? Empiric Student Property will only add to its London portfolio if assets meet specific criteria.
? The integration of a new internal operating system is already seeing results for shareholders.
? The company's development pipeline is progressing smoothly, with two projects set to complete just before the next academic year begins.
Paul Hadaway has been CEO of Empiric Student Property Plc since 2014. An architect by training, he has been a property investor since 1997. S&P Global Market Intelligence caught up with Hadaway amid a busy schedule of investor meetings as the company raises £150 million to buy a portfolio of London assets. What follows is an edited transcript of the conversation.
S&P Global Market Intelligence: Empiric is in advanced negotiations to acquire a five-asset portfolio of operating assets in London, comprising more than 1,000 beds, worth roughly £112 million. The London market is often said to be a tough environment in which to operate student property profitably.
What has changed in the market to encourage Empiric to invest further in the city and what does the company plan to do to the properties to ensure they generate sufficient returns?
Hadaway: We said we'd buy in London when we could find value or something that works for us any other way. We've actually already got three small assets dotted around London, so we've kind of got a feel for the climate of the London market. How it works, what's hot, what's not. And this group of five buildings came along in a one-on-one. It came straight to us, it wasn't on the open market.
It's quite Empiric: They're not particularly big buildings, on average they're about 200 beds each. They're in fantastic postcodes, they're trading, they've been put together by a small team with private equity backing and the fund has redemptions coming to the end of the year. It's a little bit messy, and we like messy, because you can find upside in messy.
Some of it is direct-let student [accommodation] that is trading so you can see the trading history. Some of it is leased student [accommodation] with short leases to go, so there's more reversion potential. We've development potential and then tourism; we've got hostel use where we know we can get students in without getting any planning permission.
We're buying at better than 5%, so it's not coming with those kind of bonkers, eye-watering yields that you've seen in some instances. And it's coming already geared, so cash-on-cash, it's yielding better than 6.5%. It's accretive to the business and the dividend, and sits there with a lot of upside potential. And the great thing about it is we can do it when the time suits us.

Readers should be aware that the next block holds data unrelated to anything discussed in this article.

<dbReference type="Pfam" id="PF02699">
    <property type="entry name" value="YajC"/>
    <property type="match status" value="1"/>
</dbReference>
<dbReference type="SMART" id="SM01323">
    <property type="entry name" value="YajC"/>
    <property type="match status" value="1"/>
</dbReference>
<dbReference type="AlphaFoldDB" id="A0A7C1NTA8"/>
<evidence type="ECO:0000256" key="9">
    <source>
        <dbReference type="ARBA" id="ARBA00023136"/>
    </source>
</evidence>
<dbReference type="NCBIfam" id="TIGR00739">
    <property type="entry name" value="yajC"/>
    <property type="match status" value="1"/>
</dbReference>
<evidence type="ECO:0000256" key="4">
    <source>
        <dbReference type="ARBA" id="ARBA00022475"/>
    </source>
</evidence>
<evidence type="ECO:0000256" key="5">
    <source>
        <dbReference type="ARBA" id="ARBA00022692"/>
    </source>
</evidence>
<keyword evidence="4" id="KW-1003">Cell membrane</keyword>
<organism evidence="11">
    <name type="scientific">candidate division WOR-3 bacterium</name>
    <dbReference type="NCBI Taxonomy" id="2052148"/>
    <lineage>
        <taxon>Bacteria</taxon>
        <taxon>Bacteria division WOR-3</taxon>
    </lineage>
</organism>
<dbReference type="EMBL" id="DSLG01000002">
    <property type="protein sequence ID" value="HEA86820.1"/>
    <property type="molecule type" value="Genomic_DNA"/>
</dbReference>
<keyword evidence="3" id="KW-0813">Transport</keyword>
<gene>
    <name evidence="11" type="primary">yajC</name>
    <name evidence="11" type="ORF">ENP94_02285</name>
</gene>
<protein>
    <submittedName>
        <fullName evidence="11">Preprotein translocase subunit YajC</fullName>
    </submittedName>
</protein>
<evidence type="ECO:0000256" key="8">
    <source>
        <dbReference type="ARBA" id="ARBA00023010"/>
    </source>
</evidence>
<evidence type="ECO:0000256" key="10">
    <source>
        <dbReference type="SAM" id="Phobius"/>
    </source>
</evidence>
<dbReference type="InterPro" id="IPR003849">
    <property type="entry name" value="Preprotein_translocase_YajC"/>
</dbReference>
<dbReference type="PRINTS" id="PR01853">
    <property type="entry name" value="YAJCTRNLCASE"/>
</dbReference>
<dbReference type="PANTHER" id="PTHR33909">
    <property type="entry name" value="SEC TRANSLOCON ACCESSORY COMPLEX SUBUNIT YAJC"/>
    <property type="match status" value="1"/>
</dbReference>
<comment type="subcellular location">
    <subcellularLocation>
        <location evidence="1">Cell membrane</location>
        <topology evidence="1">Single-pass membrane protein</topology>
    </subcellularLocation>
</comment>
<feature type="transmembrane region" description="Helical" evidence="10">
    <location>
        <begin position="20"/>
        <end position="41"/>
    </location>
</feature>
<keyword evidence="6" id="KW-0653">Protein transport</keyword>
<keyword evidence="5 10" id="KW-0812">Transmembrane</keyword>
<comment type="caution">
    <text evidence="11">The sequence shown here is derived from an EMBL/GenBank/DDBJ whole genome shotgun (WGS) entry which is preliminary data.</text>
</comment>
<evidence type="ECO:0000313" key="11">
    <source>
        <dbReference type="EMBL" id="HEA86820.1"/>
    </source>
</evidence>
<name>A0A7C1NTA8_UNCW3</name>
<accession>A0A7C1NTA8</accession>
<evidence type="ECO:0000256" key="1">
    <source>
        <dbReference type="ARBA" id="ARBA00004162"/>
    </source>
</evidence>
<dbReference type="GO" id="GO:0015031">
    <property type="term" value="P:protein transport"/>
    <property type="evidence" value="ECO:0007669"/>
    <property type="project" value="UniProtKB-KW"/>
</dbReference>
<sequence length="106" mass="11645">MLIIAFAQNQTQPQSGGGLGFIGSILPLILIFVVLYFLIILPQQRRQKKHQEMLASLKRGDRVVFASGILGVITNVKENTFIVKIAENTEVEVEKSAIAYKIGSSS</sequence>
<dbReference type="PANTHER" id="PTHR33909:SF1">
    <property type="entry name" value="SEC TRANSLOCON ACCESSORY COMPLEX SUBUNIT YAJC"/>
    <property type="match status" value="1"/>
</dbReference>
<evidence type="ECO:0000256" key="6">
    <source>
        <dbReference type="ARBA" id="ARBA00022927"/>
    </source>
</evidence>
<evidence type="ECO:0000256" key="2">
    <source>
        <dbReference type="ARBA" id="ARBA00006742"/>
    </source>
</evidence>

Empiric's net operating margin suffered last year as the company absorbed one-off start-up costs associated with establishing its "Hello Student" management and letting platform. How difficult has the integration of the system been, and how will the company and its shareholders be able to tell that it is producing a worthwhile return on investment?
It's been a bit intensive. The returns are two-fold: one, much bigger growth rental-income numbers, and two, the operating benefits of a high-yielding internal managing platform.
We're just getting to the point where the numbers are starting to indicate the benefits. If you look at the margin from June 2015 to June 2016, only three developments came in during the 12 months. In effect, apart from buying assets and taking the rent, not a lot happened, and we ran at 71% [net operating margin].
In the four months of Jan. 1 to the end of April this year, we migrated another 17 assets from the external platform to the internal platform, with all the associated costs of that, yet still ran at 70% net operating margin. So, the implication is that the core margin is improving because we can deliver the same numbers as a year ago but carry a lot of migration costs within that.
Empiric has 762 beds over seven different projects under development, which are scheduled to be ready for the 2017/18 academic year. Given that the construction industry is experiencing rising costs and labor problems due to the impact of the 2016 Brexit referendum, how have the developments been affected, and what is the update on their construction?
Three of those [projects] are finished already, so we've got a fairly comfortable delivery schedule over the summer. A couple of them aren't scheduled to hand over 'til late August, but I think the construction programs are reasonably — as much as they ever are — under control. In terms of costs, the ones that are being delivered this summer are all forward-funded. Our acquisition is based on discount to value. The price paid by Empiric is not cost-based, it's value-based. So, rather than cost plus margin, it's value less discount.